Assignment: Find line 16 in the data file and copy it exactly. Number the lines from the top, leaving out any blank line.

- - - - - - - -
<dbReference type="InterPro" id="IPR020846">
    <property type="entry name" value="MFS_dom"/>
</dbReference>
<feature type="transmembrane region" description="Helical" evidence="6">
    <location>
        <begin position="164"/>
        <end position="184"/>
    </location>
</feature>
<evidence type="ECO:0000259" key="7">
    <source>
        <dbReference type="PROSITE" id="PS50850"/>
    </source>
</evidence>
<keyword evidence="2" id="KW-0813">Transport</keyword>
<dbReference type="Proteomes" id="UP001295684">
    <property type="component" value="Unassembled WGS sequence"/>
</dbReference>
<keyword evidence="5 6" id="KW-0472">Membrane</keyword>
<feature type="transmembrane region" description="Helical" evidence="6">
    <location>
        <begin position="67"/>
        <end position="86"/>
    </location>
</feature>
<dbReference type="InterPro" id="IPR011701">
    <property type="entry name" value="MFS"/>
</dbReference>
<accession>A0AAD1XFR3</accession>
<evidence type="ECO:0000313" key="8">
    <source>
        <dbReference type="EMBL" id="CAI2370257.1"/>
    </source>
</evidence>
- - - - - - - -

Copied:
<dbReference type="Proteomes" id="UP001295684">